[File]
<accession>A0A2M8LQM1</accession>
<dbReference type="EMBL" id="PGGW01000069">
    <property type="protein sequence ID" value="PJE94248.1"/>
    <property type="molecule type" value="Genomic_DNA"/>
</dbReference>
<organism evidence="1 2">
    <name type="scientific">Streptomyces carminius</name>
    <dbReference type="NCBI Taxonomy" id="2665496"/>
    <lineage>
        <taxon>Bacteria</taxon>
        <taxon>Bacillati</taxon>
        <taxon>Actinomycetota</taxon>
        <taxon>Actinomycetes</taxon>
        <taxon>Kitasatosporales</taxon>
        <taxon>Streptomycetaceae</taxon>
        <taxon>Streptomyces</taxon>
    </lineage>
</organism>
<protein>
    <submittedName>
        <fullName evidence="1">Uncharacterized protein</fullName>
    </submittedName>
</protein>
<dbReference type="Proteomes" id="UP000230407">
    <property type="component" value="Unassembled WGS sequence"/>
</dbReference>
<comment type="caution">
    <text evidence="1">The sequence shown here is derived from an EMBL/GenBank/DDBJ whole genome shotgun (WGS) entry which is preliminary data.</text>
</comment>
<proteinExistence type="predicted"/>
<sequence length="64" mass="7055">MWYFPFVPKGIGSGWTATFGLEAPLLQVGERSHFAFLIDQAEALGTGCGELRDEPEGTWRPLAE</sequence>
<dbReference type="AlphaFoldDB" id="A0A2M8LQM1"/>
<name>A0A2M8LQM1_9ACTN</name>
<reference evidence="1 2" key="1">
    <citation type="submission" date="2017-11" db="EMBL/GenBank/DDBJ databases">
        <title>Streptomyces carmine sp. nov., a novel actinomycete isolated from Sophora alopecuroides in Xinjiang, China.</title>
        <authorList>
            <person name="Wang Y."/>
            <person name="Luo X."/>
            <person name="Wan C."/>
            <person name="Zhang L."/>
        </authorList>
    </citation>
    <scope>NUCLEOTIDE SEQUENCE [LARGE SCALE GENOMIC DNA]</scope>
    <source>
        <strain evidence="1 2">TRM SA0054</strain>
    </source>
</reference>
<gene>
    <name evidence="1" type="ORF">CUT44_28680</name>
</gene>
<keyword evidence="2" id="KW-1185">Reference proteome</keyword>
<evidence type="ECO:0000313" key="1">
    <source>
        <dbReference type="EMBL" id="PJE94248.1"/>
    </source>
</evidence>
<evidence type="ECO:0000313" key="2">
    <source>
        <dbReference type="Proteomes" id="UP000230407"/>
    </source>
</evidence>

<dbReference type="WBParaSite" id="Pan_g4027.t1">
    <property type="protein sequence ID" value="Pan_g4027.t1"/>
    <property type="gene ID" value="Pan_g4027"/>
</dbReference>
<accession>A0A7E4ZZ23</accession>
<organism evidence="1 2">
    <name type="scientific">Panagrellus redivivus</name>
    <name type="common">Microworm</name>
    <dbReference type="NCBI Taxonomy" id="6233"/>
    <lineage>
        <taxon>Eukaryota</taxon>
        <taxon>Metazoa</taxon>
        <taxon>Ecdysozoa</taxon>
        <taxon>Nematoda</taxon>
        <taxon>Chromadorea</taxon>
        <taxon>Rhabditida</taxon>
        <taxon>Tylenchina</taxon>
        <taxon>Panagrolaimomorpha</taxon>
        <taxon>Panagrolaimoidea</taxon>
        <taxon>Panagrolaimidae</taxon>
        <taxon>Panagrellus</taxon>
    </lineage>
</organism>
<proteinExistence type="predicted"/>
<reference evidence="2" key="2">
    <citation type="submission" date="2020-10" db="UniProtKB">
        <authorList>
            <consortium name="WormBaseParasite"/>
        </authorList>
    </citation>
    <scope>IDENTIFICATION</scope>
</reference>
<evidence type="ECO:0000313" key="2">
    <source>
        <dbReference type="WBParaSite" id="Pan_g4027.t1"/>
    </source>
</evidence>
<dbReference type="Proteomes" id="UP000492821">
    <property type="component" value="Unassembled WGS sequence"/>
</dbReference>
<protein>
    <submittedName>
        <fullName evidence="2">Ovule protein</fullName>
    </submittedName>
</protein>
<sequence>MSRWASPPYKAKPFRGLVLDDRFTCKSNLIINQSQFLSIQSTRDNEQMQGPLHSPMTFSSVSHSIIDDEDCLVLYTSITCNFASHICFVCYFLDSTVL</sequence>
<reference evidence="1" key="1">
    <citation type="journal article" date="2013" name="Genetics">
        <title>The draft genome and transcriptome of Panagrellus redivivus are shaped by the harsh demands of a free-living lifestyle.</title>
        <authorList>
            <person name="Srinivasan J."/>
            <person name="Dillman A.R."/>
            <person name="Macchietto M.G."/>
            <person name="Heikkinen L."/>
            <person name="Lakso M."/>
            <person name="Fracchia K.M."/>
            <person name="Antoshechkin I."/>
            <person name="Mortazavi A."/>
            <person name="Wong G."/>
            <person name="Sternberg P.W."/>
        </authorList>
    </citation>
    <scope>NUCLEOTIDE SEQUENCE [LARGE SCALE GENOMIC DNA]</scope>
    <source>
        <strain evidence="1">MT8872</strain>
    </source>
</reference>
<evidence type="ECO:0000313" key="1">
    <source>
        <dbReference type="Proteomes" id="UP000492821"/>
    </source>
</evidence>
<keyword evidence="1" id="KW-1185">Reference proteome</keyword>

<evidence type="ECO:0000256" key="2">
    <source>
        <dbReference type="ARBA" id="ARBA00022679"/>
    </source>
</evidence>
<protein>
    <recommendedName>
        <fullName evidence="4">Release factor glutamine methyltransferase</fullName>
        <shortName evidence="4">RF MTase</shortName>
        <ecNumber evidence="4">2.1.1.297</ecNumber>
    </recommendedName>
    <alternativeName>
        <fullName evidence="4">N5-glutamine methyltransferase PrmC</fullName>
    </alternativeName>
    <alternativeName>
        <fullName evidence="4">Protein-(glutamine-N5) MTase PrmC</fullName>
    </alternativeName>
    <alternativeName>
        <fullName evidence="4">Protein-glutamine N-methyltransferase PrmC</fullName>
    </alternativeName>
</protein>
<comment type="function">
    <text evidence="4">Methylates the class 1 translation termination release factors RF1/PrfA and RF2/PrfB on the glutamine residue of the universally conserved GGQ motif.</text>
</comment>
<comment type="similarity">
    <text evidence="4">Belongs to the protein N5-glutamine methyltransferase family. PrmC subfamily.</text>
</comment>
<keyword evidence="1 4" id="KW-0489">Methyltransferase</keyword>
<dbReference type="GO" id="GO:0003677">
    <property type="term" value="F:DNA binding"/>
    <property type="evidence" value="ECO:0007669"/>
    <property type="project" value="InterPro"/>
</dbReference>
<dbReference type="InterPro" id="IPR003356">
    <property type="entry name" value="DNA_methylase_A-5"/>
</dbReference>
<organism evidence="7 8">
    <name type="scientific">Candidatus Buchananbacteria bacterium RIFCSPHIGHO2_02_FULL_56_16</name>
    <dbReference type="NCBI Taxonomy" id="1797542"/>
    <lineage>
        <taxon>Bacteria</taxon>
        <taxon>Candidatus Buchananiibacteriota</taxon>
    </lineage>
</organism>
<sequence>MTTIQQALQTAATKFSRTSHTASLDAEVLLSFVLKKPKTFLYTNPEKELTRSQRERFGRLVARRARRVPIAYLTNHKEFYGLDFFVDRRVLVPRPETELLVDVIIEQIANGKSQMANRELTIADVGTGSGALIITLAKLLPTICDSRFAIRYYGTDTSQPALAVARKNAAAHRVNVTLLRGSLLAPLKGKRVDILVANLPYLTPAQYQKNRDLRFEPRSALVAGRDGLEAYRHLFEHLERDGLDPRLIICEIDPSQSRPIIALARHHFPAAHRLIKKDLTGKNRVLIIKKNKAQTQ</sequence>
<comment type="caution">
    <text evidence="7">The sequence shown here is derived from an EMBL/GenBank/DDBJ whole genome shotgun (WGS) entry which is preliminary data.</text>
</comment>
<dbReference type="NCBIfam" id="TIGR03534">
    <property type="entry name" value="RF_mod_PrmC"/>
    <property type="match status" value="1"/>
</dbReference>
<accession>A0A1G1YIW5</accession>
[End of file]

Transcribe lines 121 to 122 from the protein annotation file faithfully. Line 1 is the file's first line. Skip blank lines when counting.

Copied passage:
            <person name="Wong G."/>
            <person name="Sternberg P.W."/>